The prevalence of the individual components of MS and the prevalence of MS and overweight/obesity by areas of residence (rural or urban) and in the four age groups, 20-25, 26-30, 31-35 and 36-45 years of age, were analyzed. Sample sizes were estimated to meet generally recommended requirements for precision in a complex survey. Assuming a design effect of 1.5 (the ratio of the variance of a statistic from a complex sample to the variance of the same statistic from a simple random sample of the same size) and a risk factor prevalence of 5%, it was estimated that a minimum of 200 study participants would be needed for each final sample stratum.
All calculations were weighted to represent the Chinese women of Guangdong aged 20-45 years. Weights were calculated on the basis of data from the 2006 Guangdong Population Census. Prevalence estimates were calculated for the overall population and by the four age groups. Additionally, age-adjusted prevalence estimates were calculated for women in urban and rural areas after age standardization to the 2006 population distribution for Guangdong. Standard errors were calculated using a technique that was appropriate for the complex survey design. Except for the economic data and life style analysis by region performed with the Statistical Package for the Social Sciences (SPSS 15.0; SPSS Inc., Chicago, IL, USA), all other data analyses were performed with Stata (Version 10.0; StataCorp LP, Texas, USA).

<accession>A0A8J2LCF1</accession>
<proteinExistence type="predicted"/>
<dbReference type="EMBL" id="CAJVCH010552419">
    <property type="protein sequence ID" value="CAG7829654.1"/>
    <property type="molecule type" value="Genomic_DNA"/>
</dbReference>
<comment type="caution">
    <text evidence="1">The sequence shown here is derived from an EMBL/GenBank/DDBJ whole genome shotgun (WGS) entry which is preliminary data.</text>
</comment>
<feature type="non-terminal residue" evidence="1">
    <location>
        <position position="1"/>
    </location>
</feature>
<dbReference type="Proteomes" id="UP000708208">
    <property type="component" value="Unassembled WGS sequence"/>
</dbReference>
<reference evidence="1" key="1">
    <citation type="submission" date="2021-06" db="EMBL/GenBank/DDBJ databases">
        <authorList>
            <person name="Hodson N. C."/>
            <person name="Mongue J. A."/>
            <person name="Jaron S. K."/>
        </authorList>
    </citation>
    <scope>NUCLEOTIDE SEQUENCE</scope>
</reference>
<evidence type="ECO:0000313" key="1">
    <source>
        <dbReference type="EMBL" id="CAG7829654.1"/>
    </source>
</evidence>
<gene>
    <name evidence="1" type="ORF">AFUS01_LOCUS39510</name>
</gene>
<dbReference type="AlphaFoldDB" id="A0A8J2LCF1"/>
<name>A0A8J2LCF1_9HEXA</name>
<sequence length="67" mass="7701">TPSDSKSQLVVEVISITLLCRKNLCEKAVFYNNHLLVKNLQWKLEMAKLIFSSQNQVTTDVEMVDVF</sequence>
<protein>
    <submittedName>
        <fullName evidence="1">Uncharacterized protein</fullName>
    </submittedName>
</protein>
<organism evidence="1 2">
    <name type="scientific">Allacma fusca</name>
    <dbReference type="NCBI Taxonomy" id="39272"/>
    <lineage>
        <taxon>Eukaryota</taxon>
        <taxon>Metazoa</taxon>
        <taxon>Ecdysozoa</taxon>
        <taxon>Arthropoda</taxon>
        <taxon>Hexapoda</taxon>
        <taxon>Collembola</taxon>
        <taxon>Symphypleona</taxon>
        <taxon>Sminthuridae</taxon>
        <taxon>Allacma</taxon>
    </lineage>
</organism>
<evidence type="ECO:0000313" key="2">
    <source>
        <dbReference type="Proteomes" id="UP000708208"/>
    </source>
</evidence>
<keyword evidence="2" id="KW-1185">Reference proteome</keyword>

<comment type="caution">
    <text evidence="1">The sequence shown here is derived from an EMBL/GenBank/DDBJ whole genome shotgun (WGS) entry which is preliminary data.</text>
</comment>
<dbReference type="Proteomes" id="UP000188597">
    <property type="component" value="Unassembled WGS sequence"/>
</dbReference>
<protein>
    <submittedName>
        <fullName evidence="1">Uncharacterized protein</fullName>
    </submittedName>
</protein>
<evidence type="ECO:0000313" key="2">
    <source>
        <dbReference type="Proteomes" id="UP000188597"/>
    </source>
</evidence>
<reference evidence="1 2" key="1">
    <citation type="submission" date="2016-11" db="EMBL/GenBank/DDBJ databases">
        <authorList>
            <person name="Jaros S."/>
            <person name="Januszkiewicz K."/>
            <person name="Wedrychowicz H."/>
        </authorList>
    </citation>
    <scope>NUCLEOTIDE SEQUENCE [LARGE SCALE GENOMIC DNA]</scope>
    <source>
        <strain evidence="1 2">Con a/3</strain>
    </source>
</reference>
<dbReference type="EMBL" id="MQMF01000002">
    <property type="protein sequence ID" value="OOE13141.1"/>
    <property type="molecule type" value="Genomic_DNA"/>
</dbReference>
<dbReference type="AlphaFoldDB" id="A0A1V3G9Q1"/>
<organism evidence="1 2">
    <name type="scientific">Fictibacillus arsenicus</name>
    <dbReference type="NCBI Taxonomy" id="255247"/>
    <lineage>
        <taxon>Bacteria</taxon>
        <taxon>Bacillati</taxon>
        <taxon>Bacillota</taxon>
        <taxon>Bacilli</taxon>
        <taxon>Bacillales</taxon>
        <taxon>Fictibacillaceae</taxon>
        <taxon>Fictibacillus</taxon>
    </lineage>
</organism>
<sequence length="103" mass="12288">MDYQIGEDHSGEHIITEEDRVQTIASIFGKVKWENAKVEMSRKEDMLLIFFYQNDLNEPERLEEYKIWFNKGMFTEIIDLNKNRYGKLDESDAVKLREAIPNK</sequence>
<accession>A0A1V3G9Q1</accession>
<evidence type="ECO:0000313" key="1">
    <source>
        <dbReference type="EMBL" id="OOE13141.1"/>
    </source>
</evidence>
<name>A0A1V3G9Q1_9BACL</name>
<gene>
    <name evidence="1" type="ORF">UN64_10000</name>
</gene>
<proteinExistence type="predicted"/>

The characteristics of the study participants are shown in Table 1. Women residents of urban areas had higher systolic and diastolic blood pressure, waist circumference, waist to hip ratio, and total cholesterol but lower LDL-cholesterol than their counterparts in rural areas (P<0.05). Table 2 denotes the crude and age-adjusted prevalence of overweight/obesity and the individual components of MS.
Overall, the age-adjusted prevalence of overweight/obesity (BMI ≥ 23 kg/m2) of women aged 20-45 years was 21.7%. Of the women studied, 39.5% had one component of MS, 19.4% had two components, 5.6% had three components, and 0.9% had four components based on the modified ATP III criteria (Table 3). Residents of rural areas had a higher prevalence of having three components of the modified ATP III definition than residents in urban areas (P<0.05).